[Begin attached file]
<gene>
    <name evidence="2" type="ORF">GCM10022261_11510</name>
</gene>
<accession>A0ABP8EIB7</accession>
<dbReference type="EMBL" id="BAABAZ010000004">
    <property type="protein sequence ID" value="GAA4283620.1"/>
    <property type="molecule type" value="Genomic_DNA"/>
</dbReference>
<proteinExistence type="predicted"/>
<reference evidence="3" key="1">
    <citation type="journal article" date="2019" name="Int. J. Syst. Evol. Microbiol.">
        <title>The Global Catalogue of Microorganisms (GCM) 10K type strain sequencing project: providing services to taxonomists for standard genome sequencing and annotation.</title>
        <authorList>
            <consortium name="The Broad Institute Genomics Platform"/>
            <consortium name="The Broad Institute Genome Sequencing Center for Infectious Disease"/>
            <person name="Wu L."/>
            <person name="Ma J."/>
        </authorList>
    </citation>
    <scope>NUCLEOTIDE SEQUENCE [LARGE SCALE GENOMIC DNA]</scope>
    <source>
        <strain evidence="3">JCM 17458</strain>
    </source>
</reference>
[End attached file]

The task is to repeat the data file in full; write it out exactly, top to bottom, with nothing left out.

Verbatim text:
<gene>
    <name evidence="2" type="ORF">GCM10022261_11510</name>
</gene>
<accession>A0ABP8EIB7</accession>
<dbReference type="EMBL" id="BAABAZ010000004">
    <property type="protein sequence ID" value="GAA4283620.1"/>
    <property type="molecule type" value="Genomic_DNA"/>
</dbReference>
<proteinExistence type="predicted"/>
<reference evidence="3" key="1">
    <citation type="journal article" date="2019" name="Int. J. Syst. Evol. Microbiol.">
        <title>The Global Catalogue of Microorganisms (GCM) 10K type strain sequencing project: providing services to taxonomists for standard genome sequencing and annotation.</title>
        <authorList>
            <consortium name="The Broad Institute Genomics Platform"/>
            <consortium name="The Broad Institute Genome Sequencing Center for Infectious Disease"/>
            <person name="Wu L."/>
            <person name="Ma J."/>
        </authorList>
    </citation>
    <scope>NUCLEOTIDE SEQUENCE [LARGE SCALE GENOMIC DNA]</scope>
    <source>
        <strain evidence="3">JCM 17458</strain>
    </source>
</reference>